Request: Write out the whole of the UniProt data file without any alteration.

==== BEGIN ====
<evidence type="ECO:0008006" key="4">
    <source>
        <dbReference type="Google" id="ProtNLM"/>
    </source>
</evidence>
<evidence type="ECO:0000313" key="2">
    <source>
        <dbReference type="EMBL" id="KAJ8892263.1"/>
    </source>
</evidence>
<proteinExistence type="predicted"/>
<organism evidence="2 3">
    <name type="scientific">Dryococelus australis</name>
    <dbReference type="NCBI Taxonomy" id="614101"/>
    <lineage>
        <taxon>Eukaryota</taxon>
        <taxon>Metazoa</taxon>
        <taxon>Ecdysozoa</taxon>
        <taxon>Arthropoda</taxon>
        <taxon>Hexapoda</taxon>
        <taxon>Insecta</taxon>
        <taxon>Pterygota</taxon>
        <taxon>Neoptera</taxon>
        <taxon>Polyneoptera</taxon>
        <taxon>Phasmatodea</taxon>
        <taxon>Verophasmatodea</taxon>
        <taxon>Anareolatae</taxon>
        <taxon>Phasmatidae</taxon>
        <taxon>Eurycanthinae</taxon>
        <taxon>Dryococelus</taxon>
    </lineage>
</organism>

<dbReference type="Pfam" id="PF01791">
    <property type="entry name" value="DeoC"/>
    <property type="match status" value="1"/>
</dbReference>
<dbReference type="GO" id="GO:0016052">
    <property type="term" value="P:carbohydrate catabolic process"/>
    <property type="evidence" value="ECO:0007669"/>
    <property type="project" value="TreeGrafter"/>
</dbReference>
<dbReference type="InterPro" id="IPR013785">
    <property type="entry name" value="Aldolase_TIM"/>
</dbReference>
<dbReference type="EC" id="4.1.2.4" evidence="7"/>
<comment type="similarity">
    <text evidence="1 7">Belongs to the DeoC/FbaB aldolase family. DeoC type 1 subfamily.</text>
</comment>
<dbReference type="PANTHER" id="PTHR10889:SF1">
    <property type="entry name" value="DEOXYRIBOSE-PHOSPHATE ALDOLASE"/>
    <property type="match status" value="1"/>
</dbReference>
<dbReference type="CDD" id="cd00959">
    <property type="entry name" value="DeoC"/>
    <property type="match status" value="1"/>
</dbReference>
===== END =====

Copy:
<evidence type="ECO:0008006" key="4">
    <source>
        <dbReference type="Google" id="ProtNLM"/>
    </source>
</evidence>
<evidence type="ECO:0000313" key="2">
    <source>
        <dbReference type="EMBL" id="KAJ8892263.1"/>
    </source>
</evidence>
<proteinExistence type="predicted"/>
<organism evidence="2 3">
    <name type="scientific">Dryococelus australis</name>
    <dbReference type="NCBI Taxonomy" id="614101"/>
    <lineage>
        <taxon>Eukaryota</taxon>
        <taxon>Metazoa</taxon>
        <taxon>Ecdysozoa</taxon>
        <taxon>Arthropoda</taxon>
        <taxon>Hexapoda</taxon>
        <taxon>Insecta</taxon>
        <taxon>Pterygota</taxon>
        <taxon>Neoptera</taxon>
        <taxon>Polyneoptera</taxon>
        <taxon>Phasmatodea</taxon>
        <taxon>Verophasmatodea</taxon>
        <taxon>Anareolatae</taxon>
        <taxon>Phasmatidae</taxon>
        <taxon>Eurycanthinae</taxon>
        <taxon>Dryococelus</taxon>
    </lineage>
</organism>

<dbReference type="Pfam" id="PF01791">
    <property type="entry name" value="DeoC"/>
    <property type="match status" value="1"/>
</dbReference>
<dbReference type="GO" id="GO:0016052">
    <property type="term" value="P:carbohydrate catabolic process"/>
    <property type="evidence" value="ECO:0007669"/>
    <property type="project" value="TreeGrafter"/>
</dbReference>
<dbReference type="InterPro" id="IPR013785">
    <property type="entry name" value="Aldolase_TIM"/>
</dbReference>
<dbReference type="EC" id="4.1.2.4" evidence="7"/>
<comment type="similarity">
    <text evidence="1 7">Belongs to the DeoC/FbaB aldolase family. DeoC type 1 subfamily.</text>
</comment>
<dbReference type="PANTHER" id="PTHR10889:SF1">
    <property type="entry name" value="DEOXYRIBOSE-PHOSPHATE ALDOLASE"/>
    <property type="match status" value="1"/>
</dbReference>
<dbReference type="CDD" id="cd00959">
    <property type="entry name" value="DeoC"/>
    <property type="match status" value="1"/>
</dbReference>